Read up on vertical planting.
You can use gutters with end pieces on fixed at foot high intervals up the fences/ walls. I've got a couple of these with alpine strawberries and herbs in - i had a great strawberry crop from seed in my first year. I've also grown some cut and come again mixed lettuce leaves in them slug free!
Those 99p pouches that hand off doors designed for shoes, filled with soil, fixed to a wall/ fence and planted look great once growing. See images on Pinterest.
Hanging baskets with tumbler tomatos and strawberries in work well.
I overplant things like sweetpeas and thin out. You can also repeat sewing every two weeks so maybe put four seeds in on day one, then another four after a few weeks and after a month another four.
We did try the copper tape before, and the beer traps... Slugs love us!
I'll have to look up the nematodes and also vertical planting... I'm guessing you need to use the water retaining crystals and actually get round to watering...
Use as big as pots as you can, less watering! A few big overstuffed pots looks better than lots of little ones. I have a small back yard and had raspberries, mange tout, potatoes, chill is as well as loads of flowers.
Ooh good excuse to buy some lovely big pots from the out of town garden centre!
Yes I think nematodes are probably the most effective - in fact you've reminded me to buy some.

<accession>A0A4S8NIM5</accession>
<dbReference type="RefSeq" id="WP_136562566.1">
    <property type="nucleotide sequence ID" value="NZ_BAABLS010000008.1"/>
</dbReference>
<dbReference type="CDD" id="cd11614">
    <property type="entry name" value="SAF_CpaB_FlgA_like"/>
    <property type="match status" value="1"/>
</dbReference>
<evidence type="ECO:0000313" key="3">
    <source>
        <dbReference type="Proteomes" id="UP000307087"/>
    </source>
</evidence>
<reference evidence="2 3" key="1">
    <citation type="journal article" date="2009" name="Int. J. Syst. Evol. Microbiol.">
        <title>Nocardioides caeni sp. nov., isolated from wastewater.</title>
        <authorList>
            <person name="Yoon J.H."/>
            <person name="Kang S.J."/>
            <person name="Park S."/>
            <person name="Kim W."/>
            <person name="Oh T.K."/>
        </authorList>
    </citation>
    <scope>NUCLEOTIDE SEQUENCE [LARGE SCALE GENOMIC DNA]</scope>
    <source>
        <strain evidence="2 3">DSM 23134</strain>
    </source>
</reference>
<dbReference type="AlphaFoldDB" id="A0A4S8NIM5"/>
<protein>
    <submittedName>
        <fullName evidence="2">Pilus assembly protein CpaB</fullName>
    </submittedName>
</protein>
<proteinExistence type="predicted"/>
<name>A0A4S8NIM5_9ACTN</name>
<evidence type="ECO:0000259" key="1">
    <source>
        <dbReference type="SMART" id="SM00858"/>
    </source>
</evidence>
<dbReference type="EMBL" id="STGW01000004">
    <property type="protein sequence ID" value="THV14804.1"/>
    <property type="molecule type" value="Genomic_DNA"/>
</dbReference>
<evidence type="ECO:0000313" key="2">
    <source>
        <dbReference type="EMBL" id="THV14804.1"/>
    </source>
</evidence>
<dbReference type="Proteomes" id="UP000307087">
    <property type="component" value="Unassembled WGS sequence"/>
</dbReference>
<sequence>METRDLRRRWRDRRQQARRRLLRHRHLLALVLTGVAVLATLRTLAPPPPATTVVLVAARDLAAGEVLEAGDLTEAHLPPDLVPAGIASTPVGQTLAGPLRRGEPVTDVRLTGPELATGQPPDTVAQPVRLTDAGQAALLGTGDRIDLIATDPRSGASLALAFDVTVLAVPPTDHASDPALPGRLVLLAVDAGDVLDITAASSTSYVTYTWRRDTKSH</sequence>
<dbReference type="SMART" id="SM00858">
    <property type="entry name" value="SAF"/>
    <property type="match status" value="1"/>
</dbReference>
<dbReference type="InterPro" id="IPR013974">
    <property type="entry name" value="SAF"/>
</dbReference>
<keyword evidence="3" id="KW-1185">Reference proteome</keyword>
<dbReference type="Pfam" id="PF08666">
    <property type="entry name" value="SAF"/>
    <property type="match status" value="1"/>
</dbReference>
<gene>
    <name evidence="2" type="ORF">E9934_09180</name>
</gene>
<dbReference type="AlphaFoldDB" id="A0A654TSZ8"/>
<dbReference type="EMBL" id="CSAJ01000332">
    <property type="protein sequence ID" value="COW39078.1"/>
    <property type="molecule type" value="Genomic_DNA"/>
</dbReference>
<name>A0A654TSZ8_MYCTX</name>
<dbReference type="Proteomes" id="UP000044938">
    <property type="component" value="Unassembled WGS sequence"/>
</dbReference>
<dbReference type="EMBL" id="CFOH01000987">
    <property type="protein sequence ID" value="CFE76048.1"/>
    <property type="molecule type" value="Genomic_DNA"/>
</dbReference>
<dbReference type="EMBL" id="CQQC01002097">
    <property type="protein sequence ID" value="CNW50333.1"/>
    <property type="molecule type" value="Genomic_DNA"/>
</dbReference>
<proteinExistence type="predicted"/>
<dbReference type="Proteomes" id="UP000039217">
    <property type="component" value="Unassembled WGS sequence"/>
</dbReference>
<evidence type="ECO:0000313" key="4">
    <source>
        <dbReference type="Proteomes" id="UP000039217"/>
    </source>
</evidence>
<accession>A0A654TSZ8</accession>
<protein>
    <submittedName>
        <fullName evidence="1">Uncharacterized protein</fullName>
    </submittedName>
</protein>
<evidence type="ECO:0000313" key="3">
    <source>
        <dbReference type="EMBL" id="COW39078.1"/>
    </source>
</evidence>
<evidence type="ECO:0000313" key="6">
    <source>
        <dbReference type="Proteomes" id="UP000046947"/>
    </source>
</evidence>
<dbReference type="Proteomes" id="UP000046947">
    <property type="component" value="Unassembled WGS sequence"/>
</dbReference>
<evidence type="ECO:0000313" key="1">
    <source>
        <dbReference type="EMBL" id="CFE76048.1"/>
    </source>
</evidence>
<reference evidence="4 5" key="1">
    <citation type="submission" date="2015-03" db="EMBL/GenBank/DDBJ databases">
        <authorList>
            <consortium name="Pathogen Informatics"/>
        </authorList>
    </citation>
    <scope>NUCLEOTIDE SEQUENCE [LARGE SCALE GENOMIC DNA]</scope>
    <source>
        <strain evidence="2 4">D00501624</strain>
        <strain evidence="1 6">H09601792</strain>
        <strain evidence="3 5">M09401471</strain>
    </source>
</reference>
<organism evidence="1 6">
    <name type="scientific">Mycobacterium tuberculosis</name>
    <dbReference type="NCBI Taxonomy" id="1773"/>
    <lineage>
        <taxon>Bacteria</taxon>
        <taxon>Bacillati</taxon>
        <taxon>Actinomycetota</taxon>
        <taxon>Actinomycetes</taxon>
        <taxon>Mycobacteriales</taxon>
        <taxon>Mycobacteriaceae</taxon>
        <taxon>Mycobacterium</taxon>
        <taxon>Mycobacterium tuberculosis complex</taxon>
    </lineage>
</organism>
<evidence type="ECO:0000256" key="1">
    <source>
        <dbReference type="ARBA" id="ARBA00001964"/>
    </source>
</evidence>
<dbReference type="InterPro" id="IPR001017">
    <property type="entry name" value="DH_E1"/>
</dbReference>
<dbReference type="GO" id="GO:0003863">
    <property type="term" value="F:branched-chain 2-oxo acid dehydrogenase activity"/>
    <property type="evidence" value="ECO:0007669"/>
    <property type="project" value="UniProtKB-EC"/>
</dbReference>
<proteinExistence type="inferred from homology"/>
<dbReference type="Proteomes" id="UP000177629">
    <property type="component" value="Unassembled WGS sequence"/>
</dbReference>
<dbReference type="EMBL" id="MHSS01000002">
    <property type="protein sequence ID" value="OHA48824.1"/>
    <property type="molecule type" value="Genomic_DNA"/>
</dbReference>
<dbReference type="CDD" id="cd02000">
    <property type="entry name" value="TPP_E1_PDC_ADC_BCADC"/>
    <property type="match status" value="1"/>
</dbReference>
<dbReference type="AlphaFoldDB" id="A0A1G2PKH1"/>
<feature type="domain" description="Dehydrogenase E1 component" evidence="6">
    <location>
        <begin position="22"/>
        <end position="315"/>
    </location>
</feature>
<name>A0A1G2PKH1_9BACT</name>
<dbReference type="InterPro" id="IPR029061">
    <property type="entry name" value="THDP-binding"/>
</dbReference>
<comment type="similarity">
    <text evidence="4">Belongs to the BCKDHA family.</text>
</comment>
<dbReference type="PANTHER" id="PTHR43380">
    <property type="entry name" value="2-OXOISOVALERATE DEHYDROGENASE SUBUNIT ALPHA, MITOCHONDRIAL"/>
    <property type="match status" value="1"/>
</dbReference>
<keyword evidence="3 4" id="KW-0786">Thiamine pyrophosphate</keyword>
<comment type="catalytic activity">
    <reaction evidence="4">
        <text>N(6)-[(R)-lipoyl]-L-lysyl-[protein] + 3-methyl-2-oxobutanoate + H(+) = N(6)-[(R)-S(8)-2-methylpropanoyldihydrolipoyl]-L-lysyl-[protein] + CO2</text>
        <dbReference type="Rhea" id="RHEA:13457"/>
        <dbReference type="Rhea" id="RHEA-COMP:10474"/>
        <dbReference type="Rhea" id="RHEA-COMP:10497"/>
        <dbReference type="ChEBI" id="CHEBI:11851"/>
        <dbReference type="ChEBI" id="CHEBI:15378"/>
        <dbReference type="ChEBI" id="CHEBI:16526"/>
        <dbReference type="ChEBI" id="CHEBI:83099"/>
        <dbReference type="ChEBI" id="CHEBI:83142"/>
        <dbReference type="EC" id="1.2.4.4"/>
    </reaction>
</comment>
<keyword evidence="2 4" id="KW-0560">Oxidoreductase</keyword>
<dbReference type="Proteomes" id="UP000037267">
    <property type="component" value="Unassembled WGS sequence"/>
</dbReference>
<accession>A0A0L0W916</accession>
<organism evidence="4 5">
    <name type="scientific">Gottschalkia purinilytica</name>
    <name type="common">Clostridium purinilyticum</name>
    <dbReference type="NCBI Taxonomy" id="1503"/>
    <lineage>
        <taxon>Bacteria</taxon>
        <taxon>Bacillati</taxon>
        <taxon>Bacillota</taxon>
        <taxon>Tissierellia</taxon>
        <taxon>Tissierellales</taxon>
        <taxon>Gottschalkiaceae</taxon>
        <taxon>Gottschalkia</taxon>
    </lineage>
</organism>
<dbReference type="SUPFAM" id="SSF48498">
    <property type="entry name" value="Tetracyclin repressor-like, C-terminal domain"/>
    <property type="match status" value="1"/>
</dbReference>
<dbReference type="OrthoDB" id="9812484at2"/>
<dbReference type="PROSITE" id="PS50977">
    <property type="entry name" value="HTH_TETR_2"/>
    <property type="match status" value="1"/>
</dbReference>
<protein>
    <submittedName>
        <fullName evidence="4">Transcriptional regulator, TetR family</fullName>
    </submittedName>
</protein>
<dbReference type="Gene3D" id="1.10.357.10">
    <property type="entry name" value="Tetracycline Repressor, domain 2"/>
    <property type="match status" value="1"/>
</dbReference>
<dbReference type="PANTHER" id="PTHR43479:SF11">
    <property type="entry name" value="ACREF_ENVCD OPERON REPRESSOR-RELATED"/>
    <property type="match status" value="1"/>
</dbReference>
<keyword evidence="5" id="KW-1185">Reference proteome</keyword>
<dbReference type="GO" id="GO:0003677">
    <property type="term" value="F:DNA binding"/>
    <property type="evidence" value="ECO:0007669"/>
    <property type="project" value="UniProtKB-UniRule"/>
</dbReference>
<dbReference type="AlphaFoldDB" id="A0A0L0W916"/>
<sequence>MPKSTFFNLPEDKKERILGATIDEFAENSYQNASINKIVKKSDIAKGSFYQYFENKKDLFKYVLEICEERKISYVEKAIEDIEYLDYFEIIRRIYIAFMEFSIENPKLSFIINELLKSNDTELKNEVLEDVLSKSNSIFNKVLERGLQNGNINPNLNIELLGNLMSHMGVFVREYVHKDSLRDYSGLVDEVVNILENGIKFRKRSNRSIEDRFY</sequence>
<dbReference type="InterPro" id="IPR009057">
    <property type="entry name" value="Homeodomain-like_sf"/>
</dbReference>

I love my red leaf lettuce in pots with marigolds and chives
I had some
rather old seeds so I've planted a few with the help of the four year old - beans, sweet peas, and tomatoes though I have an awful record of growing tomatoes so I'll probably replace them with plants in a couple of months. They are inside so I need to get said four year old to remind me to water them.
May have to go and buy a really big pot for the sweet peas.
Some of the seeds are coming up, the four year old is very excited
and so am I. One of the beans I think and one of the sweet peas. I try to prevent him from drowning them.
Think we'll have the traditional Easter Bank Holiday trip to a garden centre to pick some pots. Are we going for water retaining granules as well do we think?
I have some strawberry plants in a bag thing but I'm never that good at growing them, they just seem to be rather damp and not have any fruit. Also, if you buy plants they all seem to be Elsanta and I might as well buy nicer strawberries instead. Any thoughts? Or not bother? I have also got a few alpine strawberries in the minimal beds and they are a hit with the four year old but obviously not enough to do more than pick at ourselves.